Climatic conditions are now monitored right across the world. The widespread deployment of scientific weather instruments over the last century means we can now reliably measure where, and how large, recent changes in climate have been.
There's a wide range of evidence which indicates our climate is warming:
We know from global temperature records that the Earth has warmed by about 0.75°C in the last century. From the 1970s to 1990s warming was faster than over the century as a whole, but the rise has slowed more recently.
Evidence shows rainfall patterns are changing across the globe. Generally, wet places are becoming wetter and dry areas are becoming drier. However, there are also changes between seasons in different regions. For example, rainfall in the UK during summer is decreasing, while in winter it is increasing.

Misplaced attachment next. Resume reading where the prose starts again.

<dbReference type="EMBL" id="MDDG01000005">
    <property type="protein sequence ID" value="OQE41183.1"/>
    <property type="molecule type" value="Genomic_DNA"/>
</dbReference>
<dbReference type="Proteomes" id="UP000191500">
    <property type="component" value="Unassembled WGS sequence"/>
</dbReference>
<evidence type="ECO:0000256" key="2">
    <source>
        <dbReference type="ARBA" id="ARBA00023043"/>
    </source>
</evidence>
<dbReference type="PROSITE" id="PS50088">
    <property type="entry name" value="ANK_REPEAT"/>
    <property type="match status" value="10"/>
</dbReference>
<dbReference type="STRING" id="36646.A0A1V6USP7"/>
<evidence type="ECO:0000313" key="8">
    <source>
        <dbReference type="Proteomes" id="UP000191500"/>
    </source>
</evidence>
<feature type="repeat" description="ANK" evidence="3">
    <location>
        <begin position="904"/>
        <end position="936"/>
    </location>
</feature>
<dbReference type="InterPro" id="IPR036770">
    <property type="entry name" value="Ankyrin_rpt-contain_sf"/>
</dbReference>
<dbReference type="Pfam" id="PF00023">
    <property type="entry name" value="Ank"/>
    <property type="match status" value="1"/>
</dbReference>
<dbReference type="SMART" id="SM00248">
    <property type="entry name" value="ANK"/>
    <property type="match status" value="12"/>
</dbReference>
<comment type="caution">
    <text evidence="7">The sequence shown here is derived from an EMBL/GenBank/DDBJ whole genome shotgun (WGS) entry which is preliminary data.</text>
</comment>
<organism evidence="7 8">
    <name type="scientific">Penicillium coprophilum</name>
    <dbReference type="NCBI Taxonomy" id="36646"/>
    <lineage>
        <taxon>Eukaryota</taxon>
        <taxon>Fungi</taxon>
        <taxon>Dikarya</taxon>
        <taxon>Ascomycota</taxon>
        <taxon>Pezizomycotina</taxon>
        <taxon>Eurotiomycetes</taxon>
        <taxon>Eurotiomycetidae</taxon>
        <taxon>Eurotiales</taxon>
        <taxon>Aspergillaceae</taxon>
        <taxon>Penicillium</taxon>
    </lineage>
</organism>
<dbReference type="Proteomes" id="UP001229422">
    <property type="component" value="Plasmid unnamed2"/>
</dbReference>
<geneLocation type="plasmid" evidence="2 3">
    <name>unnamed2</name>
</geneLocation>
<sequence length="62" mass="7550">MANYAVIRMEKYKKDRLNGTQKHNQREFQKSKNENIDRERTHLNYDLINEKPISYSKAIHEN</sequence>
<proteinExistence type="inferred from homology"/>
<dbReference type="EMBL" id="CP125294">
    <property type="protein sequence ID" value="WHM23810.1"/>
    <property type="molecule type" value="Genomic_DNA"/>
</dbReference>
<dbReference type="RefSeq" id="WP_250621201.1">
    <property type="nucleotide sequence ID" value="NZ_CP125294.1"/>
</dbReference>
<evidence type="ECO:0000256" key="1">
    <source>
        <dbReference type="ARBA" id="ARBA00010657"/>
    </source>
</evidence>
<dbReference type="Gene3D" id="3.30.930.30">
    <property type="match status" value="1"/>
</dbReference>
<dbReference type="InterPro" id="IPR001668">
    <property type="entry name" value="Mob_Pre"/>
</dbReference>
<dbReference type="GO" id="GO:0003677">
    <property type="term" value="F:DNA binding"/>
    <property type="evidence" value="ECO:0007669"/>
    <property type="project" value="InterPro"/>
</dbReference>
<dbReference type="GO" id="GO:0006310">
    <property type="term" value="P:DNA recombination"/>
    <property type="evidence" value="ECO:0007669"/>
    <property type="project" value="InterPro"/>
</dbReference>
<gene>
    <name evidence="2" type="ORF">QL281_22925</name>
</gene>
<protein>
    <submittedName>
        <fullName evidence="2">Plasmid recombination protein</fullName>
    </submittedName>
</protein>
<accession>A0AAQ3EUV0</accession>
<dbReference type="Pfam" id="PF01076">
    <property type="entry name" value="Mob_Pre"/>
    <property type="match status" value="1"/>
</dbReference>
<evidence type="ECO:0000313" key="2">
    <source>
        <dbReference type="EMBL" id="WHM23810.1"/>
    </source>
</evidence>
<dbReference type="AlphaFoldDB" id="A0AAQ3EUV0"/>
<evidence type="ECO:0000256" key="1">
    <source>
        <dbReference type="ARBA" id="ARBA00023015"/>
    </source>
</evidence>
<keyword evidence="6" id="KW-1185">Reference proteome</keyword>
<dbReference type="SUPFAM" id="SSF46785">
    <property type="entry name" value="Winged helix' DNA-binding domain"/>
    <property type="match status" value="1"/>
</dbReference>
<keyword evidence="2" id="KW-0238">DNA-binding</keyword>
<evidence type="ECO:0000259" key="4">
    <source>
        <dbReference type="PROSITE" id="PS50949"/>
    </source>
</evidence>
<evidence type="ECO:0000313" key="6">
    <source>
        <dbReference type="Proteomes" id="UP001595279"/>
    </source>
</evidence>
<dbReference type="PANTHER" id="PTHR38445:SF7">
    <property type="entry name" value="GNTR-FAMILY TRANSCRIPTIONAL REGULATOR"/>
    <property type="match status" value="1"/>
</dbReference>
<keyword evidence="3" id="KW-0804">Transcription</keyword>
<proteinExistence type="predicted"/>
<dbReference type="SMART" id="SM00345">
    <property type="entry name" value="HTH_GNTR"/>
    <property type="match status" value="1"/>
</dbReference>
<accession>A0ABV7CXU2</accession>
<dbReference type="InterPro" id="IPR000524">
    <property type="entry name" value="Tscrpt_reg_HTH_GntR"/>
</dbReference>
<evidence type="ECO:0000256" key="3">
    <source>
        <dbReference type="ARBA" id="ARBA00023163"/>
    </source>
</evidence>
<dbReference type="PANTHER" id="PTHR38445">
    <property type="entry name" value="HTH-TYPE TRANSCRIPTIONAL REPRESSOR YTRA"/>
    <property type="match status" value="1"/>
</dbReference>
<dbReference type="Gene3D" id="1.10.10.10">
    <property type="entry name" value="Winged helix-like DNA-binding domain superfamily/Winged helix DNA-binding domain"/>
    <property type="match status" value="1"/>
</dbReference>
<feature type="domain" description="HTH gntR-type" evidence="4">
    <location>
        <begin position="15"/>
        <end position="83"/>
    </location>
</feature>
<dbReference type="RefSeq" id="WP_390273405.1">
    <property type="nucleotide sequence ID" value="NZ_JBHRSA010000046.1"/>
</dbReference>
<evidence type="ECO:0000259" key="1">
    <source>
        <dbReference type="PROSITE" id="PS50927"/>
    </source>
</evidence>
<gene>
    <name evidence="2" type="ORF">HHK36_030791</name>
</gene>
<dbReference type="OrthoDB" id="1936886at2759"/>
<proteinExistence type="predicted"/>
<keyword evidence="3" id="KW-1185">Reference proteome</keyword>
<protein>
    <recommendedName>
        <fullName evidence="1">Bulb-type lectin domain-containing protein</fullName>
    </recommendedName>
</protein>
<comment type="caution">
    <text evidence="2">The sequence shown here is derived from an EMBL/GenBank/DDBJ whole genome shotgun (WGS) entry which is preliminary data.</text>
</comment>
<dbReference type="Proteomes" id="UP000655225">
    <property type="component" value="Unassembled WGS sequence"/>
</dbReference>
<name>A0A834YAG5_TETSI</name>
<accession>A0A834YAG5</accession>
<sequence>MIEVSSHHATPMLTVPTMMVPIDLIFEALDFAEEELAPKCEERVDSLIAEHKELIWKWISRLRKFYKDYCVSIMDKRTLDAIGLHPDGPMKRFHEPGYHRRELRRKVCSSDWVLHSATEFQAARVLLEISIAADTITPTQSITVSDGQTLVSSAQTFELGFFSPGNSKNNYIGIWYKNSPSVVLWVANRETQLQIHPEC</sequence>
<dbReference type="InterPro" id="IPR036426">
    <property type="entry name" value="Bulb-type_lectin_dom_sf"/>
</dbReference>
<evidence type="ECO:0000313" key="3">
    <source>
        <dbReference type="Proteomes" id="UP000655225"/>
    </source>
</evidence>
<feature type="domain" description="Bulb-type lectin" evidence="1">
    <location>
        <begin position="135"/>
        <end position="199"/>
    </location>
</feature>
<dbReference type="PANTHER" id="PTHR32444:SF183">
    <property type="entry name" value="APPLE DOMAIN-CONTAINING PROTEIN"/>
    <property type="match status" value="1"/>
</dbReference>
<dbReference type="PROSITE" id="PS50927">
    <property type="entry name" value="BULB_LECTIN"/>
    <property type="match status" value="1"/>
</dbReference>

In the UK, the growing season has lengthened due to Spring starting earlier and the delayed onset of autumn/winter. Wildlife experts have noted that many species are changing their behaviour, from butterflies appearing earlier in the year to birds starting to change their migration patterns.
Since 1900, sea-levels have risen by about 10cm around the UK and about 17cm globally, on average. Evidence shows the rate of sea-level rise has increased in recent decades.
Glaciers all over the world are retreating. This has been observed in the Alps, Rockies, Andes, Himalayas, Africa and Alaska.
Arctic sea-ice has been declining since the late 1970s, reducing by about 0.6 million km² per decade - an area about the size of Madagascar.
The Greenland and Antarctic ice-sheets, which between them store the majority of the world's fresh water, have both started to shrink.
Our climate impacts expert Dr Debbie Hemming discusses the evidence of climate change on the Met Office's YouTube page